And because I know the interest materials can arose, here are the specific settings I used for the material of the vine (Fig.09). The materials of the leaves, I have to admit, never quite succeeded as I wanted.
Lighting And Visualization
For the lighting I used mainly V-Ray sphere lights and a couple of plane lights for local lighting. My lighting setup can be seen in Fig.10.
As you can see in the image, I used sufficiently large sphere lights and into one of them, I placed another smaller one. This made for greater control over the gradient of the light transition into shade.
The local sources of light (those that are in the room) were created for different aims, mainly to illuminate some concrete areas or add highlights to the right places. For example, two V-Ray planes were directed onto the easel to compel the bump map to sparkle, in order to give more feeling to the texture of the campus. Two V-Ray sphere lights were placed next to the cat to brighten up the shades.
Similarly, you can probably see lines from two large sphere lights. These were standard direct lights, tied to the V-Ray light source, with the possibility of looking from it. As you may know, V-Ray light sources don't posses such a function so the check boxes on the direct lights were certainly turned off.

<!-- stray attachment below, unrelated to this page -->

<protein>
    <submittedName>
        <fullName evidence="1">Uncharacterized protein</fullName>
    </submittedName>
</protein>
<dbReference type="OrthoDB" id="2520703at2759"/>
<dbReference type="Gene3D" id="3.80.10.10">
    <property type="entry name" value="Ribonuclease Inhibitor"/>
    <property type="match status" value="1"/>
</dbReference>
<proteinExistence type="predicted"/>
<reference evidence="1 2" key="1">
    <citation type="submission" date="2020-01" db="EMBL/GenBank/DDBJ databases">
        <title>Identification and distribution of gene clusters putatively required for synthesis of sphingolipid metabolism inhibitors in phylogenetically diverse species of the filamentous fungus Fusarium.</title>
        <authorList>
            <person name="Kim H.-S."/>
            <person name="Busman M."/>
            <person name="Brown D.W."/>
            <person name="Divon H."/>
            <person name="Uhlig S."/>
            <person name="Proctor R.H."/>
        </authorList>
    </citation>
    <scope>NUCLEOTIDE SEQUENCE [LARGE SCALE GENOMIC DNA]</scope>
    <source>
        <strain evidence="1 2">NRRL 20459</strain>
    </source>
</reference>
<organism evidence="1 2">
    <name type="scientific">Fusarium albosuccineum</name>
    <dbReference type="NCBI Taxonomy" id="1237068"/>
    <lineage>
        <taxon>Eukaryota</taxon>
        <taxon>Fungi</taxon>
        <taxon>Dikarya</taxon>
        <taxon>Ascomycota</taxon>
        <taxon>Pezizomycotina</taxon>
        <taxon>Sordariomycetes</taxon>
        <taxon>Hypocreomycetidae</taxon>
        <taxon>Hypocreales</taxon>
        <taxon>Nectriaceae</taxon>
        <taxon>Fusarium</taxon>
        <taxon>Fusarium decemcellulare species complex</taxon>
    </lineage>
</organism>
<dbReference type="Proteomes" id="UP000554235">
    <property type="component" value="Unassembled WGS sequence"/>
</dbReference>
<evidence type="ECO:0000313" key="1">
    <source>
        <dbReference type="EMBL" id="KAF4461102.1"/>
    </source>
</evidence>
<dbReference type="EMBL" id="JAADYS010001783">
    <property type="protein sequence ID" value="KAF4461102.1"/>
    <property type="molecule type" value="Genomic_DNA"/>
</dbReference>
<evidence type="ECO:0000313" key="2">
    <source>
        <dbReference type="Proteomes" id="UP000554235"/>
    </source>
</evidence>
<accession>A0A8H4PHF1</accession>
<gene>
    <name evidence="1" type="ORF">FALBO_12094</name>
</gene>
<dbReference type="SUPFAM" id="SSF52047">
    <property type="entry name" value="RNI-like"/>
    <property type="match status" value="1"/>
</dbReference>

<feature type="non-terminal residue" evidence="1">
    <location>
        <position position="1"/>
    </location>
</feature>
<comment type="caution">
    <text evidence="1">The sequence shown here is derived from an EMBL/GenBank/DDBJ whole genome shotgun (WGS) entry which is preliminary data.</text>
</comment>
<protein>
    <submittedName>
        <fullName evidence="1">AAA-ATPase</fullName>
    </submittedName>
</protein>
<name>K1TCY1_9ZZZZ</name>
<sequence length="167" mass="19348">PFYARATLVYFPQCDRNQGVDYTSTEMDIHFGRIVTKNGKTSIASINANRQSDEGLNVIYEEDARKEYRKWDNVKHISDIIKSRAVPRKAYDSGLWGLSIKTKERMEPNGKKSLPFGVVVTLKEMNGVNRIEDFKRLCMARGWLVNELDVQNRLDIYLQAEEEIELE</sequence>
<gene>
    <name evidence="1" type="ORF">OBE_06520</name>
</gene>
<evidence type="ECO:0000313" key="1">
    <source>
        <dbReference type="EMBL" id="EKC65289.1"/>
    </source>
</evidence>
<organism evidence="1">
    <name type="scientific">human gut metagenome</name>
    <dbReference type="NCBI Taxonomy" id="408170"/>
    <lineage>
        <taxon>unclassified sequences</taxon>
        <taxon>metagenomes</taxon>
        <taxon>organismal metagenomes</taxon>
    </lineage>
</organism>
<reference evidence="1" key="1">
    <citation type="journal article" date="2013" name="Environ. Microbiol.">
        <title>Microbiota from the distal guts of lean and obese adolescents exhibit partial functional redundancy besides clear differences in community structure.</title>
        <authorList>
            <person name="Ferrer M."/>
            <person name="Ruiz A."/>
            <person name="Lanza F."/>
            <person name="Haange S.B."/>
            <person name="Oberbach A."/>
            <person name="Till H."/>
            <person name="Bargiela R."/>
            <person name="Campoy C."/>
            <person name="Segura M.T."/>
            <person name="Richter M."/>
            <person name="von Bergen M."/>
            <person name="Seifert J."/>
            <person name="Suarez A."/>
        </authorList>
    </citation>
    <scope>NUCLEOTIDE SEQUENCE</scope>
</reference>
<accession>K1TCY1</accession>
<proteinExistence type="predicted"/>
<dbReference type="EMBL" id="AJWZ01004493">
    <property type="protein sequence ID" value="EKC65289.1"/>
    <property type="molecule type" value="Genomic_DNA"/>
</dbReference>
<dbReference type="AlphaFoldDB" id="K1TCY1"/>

I did not use Global Lighting for this scene. The picture was already 3800 pixels wide without it having to take about a day to render!
Here I used a pair of interesting modes. I rendered with VrayMtlId, which helped me to cut out the objects easily with the magic wand tool in Photoshop. Here is it (Fig.11).
Again, with the help of VrayMtlId I received the next image (Fig.12)
I created the two simple materials and mixed them by using BlendMtl, laying on a channel mask texture with the waves and fishes. The last picture was needed for the creation of a small amount of luminescence around the golden picture on the wall.
During post-processing, I added different details and also did a little color correction. You can see the results of post processing in Fig.13.
Well that's all (Fig.14). If you have any questions, I'll gladly answer them and I hope you found this Making Of useful. I wish you all creative success!
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